Toronto Council proposal would end sheltering families in motels

Tom Boland (wgcp@earthlink.net)
Fri, 23 Apr 1999 17:27:21 -0700 (PDT)


Would phasing out "welfare hotels" in Toronto or elsewhere leave homeless
families better off?  If so, under what conditions?

See related article below:

http://www.thestar.com:80/thestar/editorial/toronto/990423NEW03_CI-MOTEL23.html
FWD  Toronto Star - April 23, 1999

     COUNCIL PONDERS PLAN TO HOUSE HOMELESS

     Proposal would phase out placing families in motels
     Proposal includes spreading housing throughout city

     By  Jack Lakey - Toronto Star  City Hall Bureau

 Toronto City Council will consider a five-year plan to phase out placing
homeless families in motels along Kingston Rd. in Scarborough.

 But council's community and neighbourhood services committee was told
yesterday that the proposal will never work unless the provincial and
federal governments help pay for more affordable housing.

 ``You can't phase out the motels without something to replace them,'' said
Councillor Gordon Chong (Don Parkway), a member of the committee.

 ``Until the federal and provincial governments get their heads on
straight, we need the motels,'' said Councillor Michael Prue (East York),
who also sits on the committee.

 As the city's hostel system filled up in the 1980s, the community services
department began moving homeless families into the strip of run-down motels
along Kingston Rd. as a short-term measure.

 But the crisis didn't ease up during the 1990s and more than half of the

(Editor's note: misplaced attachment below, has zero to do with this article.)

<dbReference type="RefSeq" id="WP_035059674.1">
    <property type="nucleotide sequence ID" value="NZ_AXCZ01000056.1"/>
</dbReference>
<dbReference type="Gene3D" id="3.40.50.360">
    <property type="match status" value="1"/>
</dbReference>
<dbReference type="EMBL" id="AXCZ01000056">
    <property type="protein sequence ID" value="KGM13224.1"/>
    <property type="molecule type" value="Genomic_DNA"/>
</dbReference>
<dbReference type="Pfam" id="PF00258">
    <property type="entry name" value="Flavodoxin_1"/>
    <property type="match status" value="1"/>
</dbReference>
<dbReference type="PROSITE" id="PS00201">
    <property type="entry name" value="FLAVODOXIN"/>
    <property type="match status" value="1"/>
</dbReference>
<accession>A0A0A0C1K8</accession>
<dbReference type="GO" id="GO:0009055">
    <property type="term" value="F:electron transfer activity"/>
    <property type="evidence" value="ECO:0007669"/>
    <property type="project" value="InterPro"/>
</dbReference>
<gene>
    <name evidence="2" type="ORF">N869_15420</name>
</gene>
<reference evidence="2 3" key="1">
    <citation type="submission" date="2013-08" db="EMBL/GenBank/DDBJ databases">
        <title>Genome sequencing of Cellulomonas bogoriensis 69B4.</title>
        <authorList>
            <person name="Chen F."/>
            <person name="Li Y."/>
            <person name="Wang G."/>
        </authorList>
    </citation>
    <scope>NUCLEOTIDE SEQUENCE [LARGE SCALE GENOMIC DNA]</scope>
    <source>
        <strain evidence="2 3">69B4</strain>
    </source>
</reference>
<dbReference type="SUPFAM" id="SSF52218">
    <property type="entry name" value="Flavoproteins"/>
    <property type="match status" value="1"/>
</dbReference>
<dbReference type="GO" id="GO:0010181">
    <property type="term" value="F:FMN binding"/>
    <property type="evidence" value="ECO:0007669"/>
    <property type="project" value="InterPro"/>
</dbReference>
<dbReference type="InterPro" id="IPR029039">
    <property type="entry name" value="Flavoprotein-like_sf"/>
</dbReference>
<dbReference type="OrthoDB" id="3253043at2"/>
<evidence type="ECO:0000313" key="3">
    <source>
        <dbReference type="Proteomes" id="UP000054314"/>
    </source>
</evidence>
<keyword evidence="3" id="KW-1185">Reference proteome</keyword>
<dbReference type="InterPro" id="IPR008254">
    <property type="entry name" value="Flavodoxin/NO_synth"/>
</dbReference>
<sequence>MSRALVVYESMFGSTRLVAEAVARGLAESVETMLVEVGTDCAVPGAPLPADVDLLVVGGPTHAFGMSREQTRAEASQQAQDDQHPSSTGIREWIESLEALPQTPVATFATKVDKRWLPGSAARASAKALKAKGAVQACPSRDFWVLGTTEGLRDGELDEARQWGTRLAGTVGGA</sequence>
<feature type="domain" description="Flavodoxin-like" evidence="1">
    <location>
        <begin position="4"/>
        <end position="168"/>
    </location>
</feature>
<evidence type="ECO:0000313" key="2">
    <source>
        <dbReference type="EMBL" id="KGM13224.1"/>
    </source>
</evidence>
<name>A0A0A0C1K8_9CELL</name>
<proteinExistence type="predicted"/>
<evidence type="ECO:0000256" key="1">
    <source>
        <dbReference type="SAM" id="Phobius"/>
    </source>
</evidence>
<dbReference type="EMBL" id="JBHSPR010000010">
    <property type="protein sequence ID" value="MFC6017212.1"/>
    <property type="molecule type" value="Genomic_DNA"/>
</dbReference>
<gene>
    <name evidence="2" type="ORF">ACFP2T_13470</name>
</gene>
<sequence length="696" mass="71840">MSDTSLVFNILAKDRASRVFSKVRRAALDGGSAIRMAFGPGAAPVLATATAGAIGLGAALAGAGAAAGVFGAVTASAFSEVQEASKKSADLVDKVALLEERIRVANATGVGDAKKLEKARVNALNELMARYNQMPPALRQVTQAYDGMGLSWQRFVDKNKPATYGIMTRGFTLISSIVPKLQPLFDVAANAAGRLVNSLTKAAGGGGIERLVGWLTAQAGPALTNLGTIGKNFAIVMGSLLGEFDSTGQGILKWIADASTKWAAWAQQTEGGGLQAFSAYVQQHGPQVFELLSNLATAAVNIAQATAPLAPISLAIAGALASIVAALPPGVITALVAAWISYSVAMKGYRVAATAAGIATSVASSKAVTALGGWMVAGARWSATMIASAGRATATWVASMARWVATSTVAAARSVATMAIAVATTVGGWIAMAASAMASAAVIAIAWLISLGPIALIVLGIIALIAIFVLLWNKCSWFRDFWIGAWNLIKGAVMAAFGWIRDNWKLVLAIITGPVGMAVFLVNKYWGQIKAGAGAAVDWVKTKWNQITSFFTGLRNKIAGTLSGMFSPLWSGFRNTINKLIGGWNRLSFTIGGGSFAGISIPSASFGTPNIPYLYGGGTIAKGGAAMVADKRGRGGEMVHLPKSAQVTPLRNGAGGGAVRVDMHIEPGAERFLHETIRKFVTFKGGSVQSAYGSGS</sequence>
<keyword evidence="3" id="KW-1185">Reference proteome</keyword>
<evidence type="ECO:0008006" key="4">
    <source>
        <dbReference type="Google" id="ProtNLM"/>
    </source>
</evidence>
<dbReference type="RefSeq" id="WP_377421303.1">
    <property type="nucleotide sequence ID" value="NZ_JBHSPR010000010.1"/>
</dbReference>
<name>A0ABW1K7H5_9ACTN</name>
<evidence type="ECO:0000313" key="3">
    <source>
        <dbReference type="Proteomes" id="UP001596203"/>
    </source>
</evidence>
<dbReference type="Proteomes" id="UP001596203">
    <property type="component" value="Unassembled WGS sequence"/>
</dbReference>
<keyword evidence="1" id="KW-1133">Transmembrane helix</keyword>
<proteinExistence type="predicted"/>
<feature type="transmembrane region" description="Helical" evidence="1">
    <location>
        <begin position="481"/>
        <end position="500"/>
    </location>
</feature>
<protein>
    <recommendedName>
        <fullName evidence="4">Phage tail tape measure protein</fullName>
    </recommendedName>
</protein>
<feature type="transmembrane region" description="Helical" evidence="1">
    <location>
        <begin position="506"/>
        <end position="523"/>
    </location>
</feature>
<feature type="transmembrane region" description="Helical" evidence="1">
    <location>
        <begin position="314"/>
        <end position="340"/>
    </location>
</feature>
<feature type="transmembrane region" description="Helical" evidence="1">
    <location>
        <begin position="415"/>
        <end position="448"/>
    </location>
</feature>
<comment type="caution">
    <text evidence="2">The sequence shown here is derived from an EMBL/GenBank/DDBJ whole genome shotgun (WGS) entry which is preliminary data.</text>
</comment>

families seeking aid were eventually housed on Kingston Rd.

 Now, more than 900 people on social assistance are living in the motels,
while another 150 have been sent to motels outside the city.

 A report to the committee from city staff notes that area residents are
growing impatient with the strain placed on schools and community services
by the transient families.

 Homelessness is a national disaster and senior levels of government have
to help pay for the solutions, Mayor Mel Lastman said yesterday in a speech
to the Salvation Army.

 The federal government ``helped create the problem when they got out of
the housing business nine years ago, and they still haven't owned up to
their share of the responsibilities,'' Lastman said.

 The committee approved a staff recommendation for a five-year plan to
phase out the use of the motels, but also voted to spread out the necessary
social housing across the city.

 It also conceded that without significant resources from senior levels of
government, it is unlikely the city will be able to develop alternatives.

 The committee's recommendations are to go to city council for approval.

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